Sometimes I check out the online comments after my column. One post from last month bothered me: “Brenda Norris: admirable intent but I get the impression that your drive toward spirituality is too exclusive for many people of faith, including those who consider themselves Christian but would not be considered so by many more conservative selfd-proclaimed (sic) Christians or ‘believers’.”
Come again? What’s the true definition of CHRISTian? It obviously means different things to different people. The Gospel has been watered down to the point where Christ has little or nothing to do with it, so it’s no wonder confusion reigneth.
Some ministers and churches have gotten so far away from accurate Bible teaching, I’m afraid Jesus and his early disciples wouldn’t even recognize their original message, which was, and is, and always will be, “believe on the Lord Jesus Christ and you will be saved.” (Acts 16:31)
Theirs is a pervasive message of tolerance and inclusion; love your neighbor and do unto others …; join a church, a denomination, a religious club, and all will be well with your soul. While there’s nothing wrong with social justice, it’s not the defining issue of Christianity. That distinction belongs to the One who says, “No one comes to the Father except through Me” (John 14:6 New King James Version). “Through Me” IS exclusive, as my online buddy suggests, and that’s the difference between Christianity and religion.
Being a Christian is Christ in you; a personal relationship made possible through grace. Religion is a man-made system of dos and don’ts, rituals and traditions going back to the beginning of time and is evidenced by no grace, (which explains why I shudder when people say I’m religious. Grrrr).
Jesus described this in the parable of Luke 18:10-14. The Pharisees were members of a Jewish sect noted for their strict observance of rites and ceremonies of the traditional law (Webster’s Dictionary). Here, a Pharisee prayed, boasting to God about how generous he was, how he adhered to all the religious rules of his order, and was so much more righteous than the lowlifes around him, especially the tax collector standing nearby. The tax man bowed his head, beat upon his chest, and prayed, “God be merciful to me a sinner.” He humbly asked for grace and received it.
Was God impressed with the Pharisee’s legalism and arrogance; his critical superior attitude? Hardly! Before his conversion, Paul was a disciple of the Pharisees; here’s what he says about it: “This is a faithful saying and worthy of all acceptance, that Christ Jesus came into the world to save sinners, of whom I am chief.” (1Timothy 1:15 NKJV) We can truthfully say, “Move over, Paul; we’re all sinners!”
Taking all this into consideration, it’s clear that the only way one could “consider themselves Christian” is if they’ve accepted Jesus Christ as their personal Savior.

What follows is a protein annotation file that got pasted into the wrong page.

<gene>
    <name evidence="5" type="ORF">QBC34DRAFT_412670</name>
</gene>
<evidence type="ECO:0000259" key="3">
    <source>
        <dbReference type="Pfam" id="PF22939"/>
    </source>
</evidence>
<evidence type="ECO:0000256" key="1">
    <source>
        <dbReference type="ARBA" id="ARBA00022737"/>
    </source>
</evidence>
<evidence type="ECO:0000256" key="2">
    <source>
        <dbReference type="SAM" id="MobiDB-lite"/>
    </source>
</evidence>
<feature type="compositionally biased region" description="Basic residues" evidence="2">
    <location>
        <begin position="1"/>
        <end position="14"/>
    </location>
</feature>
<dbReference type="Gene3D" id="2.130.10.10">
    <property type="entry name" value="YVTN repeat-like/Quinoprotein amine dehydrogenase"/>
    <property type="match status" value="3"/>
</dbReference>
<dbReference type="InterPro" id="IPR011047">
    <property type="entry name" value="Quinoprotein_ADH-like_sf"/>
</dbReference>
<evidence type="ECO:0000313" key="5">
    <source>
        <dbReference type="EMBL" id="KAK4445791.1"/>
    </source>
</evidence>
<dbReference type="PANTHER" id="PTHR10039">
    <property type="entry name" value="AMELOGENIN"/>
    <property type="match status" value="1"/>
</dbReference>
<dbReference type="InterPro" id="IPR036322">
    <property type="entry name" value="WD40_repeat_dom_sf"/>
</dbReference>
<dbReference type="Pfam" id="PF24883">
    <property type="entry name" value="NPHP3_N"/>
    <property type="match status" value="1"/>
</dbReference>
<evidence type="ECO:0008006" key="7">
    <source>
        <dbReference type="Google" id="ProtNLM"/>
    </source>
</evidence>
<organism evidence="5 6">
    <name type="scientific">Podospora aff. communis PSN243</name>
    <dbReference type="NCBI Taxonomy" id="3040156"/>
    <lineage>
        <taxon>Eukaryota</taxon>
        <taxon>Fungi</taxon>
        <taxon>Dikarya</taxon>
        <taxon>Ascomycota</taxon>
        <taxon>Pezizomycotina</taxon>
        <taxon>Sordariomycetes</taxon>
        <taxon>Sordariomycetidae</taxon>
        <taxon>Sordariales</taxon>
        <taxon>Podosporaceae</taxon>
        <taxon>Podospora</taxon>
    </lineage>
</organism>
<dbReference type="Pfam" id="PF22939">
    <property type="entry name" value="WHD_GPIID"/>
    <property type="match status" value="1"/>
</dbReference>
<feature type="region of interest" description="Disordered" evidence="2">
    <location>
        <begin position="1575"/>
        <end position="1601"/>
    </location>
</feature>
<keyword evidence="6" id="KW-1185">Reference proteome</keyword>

As for the second part of the equation: those who … would not be considered so by many more conservative self-proclaimed Christians or “believers” — Huh? I don’t get it.
Luke 16:15 says, “He said to them, ‘You are those who justify yourselves before men, but God knows your hearts. For what is highly esteemed among men is an abomination in the sight of God.’” (NKJV)
What would be an abomination in God’s sight? The world’s focus on the humanity of Jesus: just another prophet; a good man to be emulated, but just a man.
That’s not what the Bible says. C.S. Lewis was spot-on when he said, “A man who was merely a man and said the sort of things Jesus said would not be a great moral teacher … either this Man was, and is, the Son of God — or else a madman or something worse. You can shut Him up for a fool; you can spit at Him and kill Him as a demon; or you can fall at His feet and call Him Lord and God. But let us not come up with any patronizing nonsense about His being a great human teacher. He has not left that open to us. He did not intend to.”
1st Timothy 2:4 tells us Jesus “desires all men to be saved and to come to the knowledge of the truth.” And remember, Jesus IS Truth.
What he does intend for his believers is to shine as his light in a dark world, and our world has never been darker! I think sometimes we’re so busy, we forget this. Oswald Chambers said: “There is a danger with the children of God of getting too familiar with sublime things. It is perilously possible to mistake the exposition of the truth for the truth; to run away with the idea that because we are able to expound these things, we are living them too.” We live them by following Paul’s admonition: “[C]lothe yourselves with the Lord Jesus Christ … .” (Romans 13:14, Weymouth New Testament)
Whether someone else considers me to be one or not, I am a Christian. It’s not for the conservatives or liberals, or anyone else, to decide; it’s between God and me.
Your relationship with Christ is up to you. If you choose your way rather than his, why not consider calling yourself Me-ian?
The effectiveness of a believer is directly proportional to that believer’s values (Bill Crowder, Our Daily Bread 2/4/2010). What do your values say about you?
Brenda J. Norris is assistant Sunday school leader and choir director at the West Lubec Methodist Church. She may be reached at email@example.com. Voices is a weekly commentary by Maine people who explore issues affecting spirituality and religious life.